7. Be kind, but assertive.
Being nice goes a long way, but don’t let them rush of you off the phone either.
8. Call back if you don’t get what you want the first time.
Yes, I’m serious. Most of the time, if one agent isn’t willing to “find” you a better rate, the next one will. You may have rubbed the first person the wrong way, or maybe they didn’t want to give you the better rate. Either way, hang up and try again.
Before I was fully committed to this whole “getting out of debt” thing, I was really flying by the seat of my pants when it came to tracking my monthly bills. I hadn’t even written a list of each months payments until a few months ago.
I would set up reminders here and there, but they would mostly end up going ignored. I somehow relied on my memory to get me through, which is quite scary when you consider that my friends call me “Dory”.
I’m honestly not sure how I was able to make most of my payments on time back then. I actually ended up making double payments on quite a few bills because I would forget that I had paid them and in a haste on their due date I would make another payment.
I would then be a month ahead on payments and get out of the habit of paying that one by the following month. It was a complete mess.
I’m sure that some of you are functioning the same way, under a form of organized chaos. Maybe you enjoy it, maybe you are finding it hard to keep up. I wanted to give you a little run through of exactly how I currently keep track of my monthly payments and debts in case you are one of those people who are looking for a way out of the mess.
How I Keep Track of My Bills & Payments
Completely opposite to how I “organized” my bills before, I am now a bit “anal” with how I pay my bills each month. I do everything manually and actually prefer it.
I use Evernote to keep track of my bills and their due dates. I do this to make sure I don’t forget any of them, as well as to allow me to visually see how they are broken up that month.
Evernote is run on a cloud-based system, so every change I make is saved regardless of what kind of device I am using. This is great for people like me who can’t even remember to put gas in the car until it beeps at me.
I keep my full list of my bills for the entire month in a note titled “Bills”.How predictable. Here is an example of what that list would look like:
7 – Cable bill- $65 7 – Credit Card bill – $50 9 – Gas bill – $45 9 – Netflix – $7.99 11 – Cell Phone – $75 15 – Rent – $500 18 – Student Loan #1 – $267 19 – Car – $192 24 – Water Bill – $55 Each pay – Gas, etc. – $50 Each pay – Yearly Bills – $65 Each pay – Car Insurance – $53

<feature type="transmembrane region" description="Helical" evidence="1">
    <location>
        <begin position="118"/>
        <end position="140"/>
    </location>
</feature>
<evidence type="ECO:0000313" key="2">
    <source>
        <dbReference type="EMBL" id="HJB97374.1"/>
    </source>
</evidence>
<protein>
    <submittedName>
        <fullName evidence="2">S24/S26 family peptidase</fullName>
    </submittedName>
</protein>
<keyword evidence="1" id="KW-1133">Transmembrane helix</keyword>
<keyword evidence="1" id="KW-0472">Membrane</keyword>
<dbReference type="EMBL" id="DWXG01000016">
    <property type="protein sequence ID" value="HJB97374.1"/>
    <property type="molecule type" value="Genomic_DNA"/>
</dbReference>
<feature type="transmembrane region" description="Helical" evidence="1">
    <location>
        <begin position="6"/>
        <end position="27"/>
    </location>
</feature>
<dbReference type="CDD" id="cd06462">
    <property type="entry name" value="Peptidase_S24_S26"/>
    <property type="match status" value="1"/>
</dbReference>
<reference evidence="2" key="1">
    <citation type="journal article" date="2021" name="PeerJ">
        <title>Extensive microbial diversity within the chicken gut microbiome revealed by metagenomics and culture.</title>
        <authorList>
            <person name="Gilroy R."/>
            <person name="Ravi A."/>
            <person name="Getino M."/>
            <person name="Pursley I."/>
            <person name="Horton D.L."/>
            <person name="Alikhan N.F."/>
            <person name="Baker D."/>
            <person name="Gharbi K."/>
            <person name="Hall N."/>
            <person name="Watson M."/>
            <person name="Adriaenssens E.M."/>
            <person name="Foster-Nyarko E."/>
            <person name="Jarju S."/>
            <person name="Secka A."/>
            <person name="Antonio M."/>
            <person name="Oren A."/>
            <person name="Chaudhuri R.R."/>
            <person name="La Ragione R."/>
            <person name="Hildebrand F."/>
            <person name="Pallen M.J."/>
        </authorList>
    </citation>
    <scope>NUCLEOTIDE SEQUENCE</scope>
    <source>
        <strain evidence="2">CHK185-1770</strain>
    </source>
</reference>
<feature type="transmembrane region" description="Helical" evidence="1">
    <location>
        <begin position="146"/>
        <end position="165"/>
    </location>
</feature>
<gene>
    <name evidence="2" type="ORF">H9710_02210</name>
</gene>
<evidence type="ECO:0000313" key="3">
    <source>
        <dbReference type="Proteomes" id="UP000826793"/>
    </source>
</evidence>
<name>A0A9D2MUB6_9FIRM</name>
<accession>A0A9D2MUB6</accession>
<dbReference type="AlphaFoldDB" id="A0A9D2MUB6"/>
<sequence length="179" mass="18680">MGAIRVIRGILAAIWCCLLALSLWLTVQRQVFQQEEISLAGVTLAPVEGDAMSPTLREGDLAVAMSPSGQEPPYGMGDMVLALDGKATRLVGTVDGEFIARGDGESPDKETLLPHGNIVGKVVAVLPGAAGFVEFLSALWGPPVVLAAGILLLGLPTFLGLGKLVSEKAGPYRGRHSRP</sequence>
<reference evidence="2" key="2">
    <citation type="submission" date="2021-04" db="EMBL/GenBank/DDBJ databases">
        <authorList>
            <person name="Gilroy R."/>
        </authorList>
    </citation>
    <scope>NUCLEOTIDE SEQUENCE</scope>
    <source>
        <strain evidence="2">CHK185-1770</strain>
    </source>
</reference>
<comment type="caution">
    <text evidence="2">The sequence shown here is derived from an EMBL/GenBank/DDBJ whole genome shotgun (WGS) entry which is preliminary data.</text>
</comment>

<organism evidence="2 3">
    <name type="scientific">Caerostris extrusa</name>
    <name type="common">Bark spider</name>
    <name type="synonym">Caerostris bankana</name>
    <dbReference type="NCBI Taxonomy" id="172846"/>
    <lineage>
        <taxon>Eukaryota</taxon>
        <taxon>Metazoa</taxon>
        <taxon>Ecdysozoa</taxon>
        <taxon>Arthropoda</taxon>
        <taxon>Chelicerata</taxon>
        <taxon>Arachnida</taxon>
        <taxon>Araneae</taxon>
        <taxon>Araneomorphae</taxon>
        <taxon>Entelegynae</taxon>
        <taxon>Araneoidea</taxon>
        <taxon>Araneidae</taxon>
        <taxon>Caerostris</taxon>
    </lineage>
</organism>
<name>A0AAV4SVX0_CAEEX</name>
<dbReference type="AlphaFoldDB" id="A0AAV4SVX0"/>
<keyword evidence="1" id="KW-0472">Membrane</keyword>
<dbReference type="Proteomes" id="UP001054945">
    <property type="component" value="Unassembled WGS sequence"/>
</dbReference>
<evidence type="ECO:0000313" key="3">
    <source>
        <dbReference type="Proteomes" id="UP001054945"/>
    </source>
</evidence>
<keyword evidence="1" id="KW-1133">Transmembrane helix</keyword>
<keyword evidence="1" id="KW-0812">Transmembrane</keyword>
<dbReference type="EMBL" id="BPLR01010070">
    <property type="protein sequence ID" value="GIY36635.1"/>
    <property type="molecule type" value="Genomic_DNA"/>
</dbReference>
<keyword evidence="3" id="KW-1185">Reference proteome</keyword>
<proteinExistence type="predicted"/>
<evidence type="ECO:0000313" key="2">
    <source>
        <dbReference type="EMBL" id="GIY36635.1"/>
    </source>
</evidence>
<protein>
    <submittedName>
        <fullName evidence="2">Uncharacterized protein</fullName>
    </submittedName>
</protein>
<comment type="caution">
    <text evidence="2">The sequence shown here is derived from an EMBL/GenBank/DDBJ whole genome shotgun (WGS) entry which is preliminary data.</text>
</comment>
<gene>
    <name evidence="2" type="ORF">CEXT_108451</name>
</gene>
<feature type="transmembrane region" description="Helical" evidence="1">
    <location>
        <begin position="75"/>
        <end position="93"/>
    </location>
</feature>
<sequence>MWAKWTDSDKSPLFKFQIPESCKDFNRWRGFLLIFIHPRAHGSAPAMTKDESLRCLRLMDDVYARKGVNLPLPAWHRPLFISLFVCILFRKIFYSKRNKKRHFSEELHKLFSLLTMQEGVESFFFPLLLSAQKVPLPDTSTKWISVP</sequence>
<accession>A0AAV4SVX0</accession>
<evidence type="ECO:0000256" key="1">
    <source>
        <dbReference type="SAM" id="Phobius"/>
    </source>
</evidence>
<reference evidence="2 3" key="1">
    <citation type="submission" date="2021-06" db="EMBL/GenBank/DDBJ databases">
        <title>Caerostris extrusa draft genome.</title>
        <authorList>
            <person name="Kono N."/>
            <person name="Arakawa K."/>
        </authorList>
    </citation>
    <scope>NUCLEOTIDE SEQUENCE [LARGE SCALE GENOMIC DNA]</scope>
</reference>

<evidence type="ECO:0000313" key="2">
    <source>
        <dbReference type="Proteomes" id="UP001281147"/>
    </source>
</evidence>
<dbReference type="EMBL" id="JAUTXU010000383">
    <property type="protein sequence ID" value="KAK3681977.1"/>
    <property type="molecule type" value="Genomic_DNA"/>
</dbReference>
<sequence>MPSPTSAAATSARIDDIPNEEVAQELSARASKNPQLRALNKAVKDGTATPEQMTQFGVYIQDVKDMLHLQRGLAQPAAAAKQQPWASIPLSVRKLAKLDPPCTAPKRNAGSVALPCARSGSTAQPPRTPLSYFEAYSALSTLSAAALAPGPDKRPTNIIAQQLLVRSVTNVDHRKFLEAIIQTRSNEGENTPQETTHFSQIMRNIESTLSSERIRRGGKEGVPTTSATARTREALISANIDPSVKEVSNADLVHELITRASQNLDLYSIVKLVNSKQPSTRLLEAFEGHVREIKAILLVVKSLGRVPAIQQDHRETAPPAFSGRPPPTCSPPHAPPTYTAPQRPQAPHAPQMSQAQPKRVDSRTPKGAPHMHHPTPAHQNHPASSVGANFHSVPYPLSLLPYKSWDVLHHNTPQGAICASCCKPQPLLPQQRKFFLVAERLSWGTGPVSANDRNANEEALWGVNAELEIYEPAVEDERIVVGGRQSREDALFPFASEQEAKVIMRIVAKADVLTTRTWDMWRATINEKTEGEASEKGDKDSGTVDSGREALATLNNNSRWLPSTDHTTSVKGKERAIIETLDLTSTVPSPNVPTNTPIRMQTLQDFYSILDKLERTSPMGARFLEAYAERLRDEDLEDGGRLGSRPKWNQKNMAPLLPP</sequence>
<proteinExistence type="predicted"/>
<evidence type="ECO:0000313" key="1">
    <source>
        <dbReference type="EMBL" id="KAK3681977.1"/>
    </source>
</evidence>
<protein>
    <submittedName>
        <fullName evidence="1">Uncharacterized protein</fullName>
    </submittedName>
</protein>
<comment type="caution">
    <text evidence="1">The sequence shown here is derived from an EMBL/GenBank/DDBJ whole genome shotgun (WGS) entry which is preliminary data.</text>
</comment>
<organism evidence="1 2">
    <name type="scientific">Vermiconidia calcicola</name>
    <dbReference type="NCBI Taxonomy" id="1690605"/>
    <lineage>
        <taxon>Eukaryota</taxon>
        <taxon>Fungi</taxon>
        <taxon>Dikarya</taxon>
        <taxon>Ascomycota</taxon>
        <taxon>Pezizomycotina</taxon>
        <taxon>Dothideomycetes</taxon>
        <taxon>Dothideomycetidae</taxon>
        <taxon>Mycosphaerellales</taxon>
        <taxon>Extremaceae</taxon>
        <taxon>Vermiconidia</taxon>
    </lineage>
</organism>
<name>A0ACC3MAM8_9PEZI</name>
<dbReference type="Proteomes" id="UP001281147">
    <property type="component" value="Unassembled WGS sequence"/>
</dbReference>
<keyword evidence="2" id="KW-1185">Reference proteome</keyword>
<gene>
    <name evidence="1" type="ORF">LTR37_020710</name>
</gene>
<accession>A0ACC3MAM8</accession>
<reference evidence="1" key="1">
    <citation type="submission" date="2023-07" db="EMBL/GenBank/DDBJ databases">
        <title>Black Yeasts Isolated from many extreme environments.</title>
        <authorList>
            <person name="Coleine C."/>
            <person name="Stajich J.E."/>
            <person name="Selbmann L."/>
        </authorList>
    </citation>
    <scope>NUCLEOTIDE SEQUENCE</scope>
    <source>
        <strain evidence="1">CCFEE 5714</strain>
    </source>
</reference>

This list resembles my personal list of bills, but is more of a generic example.
Bills Organized by Pay Schedule
I separate the full list out into bi-weekly periods that coincide with my pay schedule. I add up the ones that need to be paid during that time frame and calculate how much of my paycheck I will have left over (which goes in parenthesis). That extra amount will go towards the debt I am currently focusing on.
I put the dates I need to account for at the end of a long line to break up with pay weeks. I then have the total of those bills listed, as well as the amount of my paycheck left over in parenthesis. Here is a visual of what I’m talking about:
—————————9/26 to 10/9 – $410.99 ($589.01)
7 – Cable – $65 7 – Credit Card – $50 9 – Gas bill – $45 9 – Netflix – $7.99 11 – Cell Phone – $75 Each pay – Gas, etc. – $50 Each pay – Yearly Bills – $65 Each pay – Car Insurance – $53
I make sure to include money I will need for gas to get to and from work so that I don’t end up without that in my budget.
So that first example looks great, right? I would have $589.01 to put towards my student loan. Well, it seems that way, but I always look ahead to make sure I will have enough to cover the bills for the following bi-weekly period:
—————-10/10 to 10/24 – $1182 (-$182)
15 – Rent – $500 18 – Student Loan #1 – $267 19 – Car – $192 24 – Water Bill – $55 Each pay – Gas, etc. – $50 Each pay – Yearly Bills – $65 Each pay – Car Insurance – $53
I would be glad I did take a peek ahead in this example. It looks like that $182 of that money I had left over during the previous time frame is going to be needed for the next pay period. This means I still have $407 extra to put towards my loans. Not bad at all.
I would then either just let that extra money sit in the checking account until the next paycheck came through, or pay off one (or more) of the bills that would be due during that next time frame during this period. It really depends on which bill is coming up. If it is a student loan payment, or credit card payments I will go ahead and pay it so I can save some money in interest.